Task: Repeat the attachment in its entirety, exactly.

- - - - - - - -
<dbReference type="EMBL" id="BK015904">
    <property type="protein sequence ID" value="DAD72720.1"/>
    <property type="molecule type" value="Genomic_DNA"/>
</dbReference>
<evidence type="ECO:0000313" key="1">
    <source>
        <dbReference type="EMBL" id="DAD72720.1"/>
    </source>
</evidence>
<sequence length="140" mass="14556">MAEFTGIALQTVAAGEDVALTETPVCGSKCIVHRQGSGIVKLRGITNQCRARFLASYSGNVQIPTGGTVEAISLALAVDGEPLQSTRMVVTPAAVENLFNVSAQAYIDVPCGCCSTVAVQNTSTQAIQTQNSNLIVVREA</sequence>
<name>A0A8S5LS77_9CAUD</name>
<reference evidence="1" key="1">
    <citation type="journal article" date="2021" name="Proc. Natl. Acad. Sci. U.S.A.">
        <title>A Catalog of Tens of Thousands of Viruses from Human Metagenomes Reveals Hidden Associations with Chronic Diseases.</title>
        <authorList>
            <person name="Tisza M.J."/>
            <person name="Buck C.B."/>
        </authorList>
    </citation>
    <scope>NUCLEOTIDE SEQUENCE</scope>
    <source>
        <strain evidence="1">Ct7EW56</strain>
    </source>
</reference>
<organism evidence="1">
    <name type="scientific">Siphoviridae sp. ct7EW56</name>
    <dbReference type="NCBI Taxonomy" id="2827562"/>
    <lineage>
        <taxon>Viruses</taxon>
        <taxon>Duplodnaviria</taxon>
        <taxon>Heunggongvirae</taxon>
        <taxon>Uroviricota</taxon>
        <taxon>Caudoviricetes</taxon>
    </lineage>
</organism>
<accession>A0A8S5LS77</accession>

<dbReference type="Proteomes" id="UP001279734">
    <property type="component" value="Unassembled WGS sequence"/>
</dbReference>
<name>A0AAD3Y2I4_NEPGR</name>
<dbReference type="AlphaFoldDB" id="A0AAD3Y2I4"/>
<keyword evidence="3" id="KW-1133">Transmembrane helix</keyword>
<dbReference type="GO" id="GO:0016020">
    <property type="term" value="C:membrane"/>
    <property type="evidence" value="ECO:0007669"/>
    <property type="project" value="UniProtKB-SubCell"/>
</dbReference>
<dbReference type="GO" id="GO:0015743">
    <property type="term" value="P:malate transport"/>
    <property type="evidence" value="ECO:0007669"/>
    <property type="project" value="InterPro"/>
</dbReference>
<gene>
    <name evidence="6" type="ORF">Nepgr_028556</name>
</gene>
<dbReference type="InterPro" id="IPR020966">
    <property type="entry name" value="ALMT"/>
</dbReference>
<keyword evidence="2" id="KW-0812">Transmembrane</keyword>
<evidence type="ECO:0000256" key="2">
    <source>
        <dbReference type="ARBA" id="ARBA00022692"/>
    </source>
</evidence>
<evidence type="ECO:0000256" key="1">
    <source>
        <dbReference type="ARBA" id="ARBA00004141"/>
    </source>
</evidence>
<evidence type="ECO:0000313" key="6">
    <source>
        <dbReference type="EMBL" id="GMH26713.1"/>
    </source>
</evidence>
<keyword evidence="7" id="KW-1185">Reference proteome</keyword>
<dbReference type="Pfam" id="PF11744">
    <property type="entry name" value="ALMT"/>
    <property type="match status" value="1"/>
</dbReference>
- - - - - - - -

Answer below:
<dbReference type="EMBL" id="BK015904">
    <property type="protein sequence ID" value="DAD72720.1"/>
    <property type="molecule type" value="Genomic_DNA"/>
</dbReference>
<evidence type="ECO:0000313" key="1">
    <source>
        <dbReference type="EMBL" id="DAD72720.1"/>
    </source>
</evidence>
<sequence length="140" mass="14556">MAEFTGIALQTVAAGEDVALTETPVCGSKCIVHRQGSGIVKLRGITNQCRARFLASYSGNVQIPTGGTVEAISLALAVDGEPLQSTRMVVTPAAVENLFNVSAQAYIDVPCGCCSTVAVQNTSTQAIQTQNSNLIVVREA</sequence>
<name>A0A8S5LS77_9CAUD</name>
<reference evidence="1" key="1">
    <citation type="journal article" date="2021" name="Proc. Natl. Acad. Sci. U.S.A.">
        <title>A Catalog of Tens of Thousands of Viruses from Human Metagenomes Reveals Hidden Associations with Chronic Diseases.</title>
        <authorList>
            <person name="Tisza M.J."/>
            <person name="Buck C.B."/>
        </authorList>
    </citation>
    <scope>NUCLEOTIDE SEQUENCE</scope>
    <source>
        <strain evidence="1">Ct7EW56</strain>
    </source>
</reference>
<organism evidence="1">
    <name type="scientific">Siphoviridae sp. ct7EW56</name>
    <dbReference type="NCBI Taxonomy" id="2827562"/>
    <lineage>
        <taxon>Viruses</taxon>
        <taxon>Duplodnaviria</taxon>
        <taxon>Heunggongvirae</taxon>
        <taxon>Uroviricota</taxon>
        <taxon>Caudoviricetes</taxon>
    </lineage>
</organism>
<accession>A0A8S5LS77</accession>

<dbReference type="Proteomes" id="UP001279734">
    <property type="component" value="Unassembled WGS sequence"/>
</dbReference>
<name>A0AAD3Y2I4_NEPGR</name>
<dbReference type="AlphaFoldDB" id="A0AAD3Y2I4"/>
<keyword evidence="3" id="KW-1133">Transmembrane helix</keyword>
<dbReference type="GO" id="GO:0016020">
    <property type="term" value="C:membrane"/>
    <property type="evidence" value="ECO:0007669"/>
    <property type="project" value="UniProtKB-SubCell"/>
</dbReference>
<dbReference type="GO" id="GO:0015743">
    <property type="term" value="P:malate transport"/>
    <property type="evidence" value="ECO:0007669"/>
    <property type="project" value="InterPro"/>
</dbReference>
<gene>
    <name evidence="6" type="ORF">Nepgr_028556</name>
</gene>
<dbReference type="InterPro" id="IPR020966">
    <property type="entry name" value="ALMT"/>
</dbReference>
<keyword evidence="2" id="KW-0812">Transmembrane</keyword>
<evidence type="ECO:0000256" key="2">
    <source>
        <dbReference type="ARBA" id="ARBA00022692"/>
    </source>
</evidence>
<evidence type="ECO:0000256" key="1">
    <source>
        <dbReference type="ARBA" id="ARBA00004141"/>
    </source>
</evidence>
<evidence type="ECO:0000313" key="6">
    <source>
        <dbReference type="EMBL" id="GMH26713.1"/>
    </source>
</evidence>
<keyword evidence="7" id="KW-1185">Reference proteome</keyword>
<dbReference type="Pfam" id="PF11744">
    <property type="entry name" value="ALMT"/>
    <property type="match status" value="1"/>
</dbReference>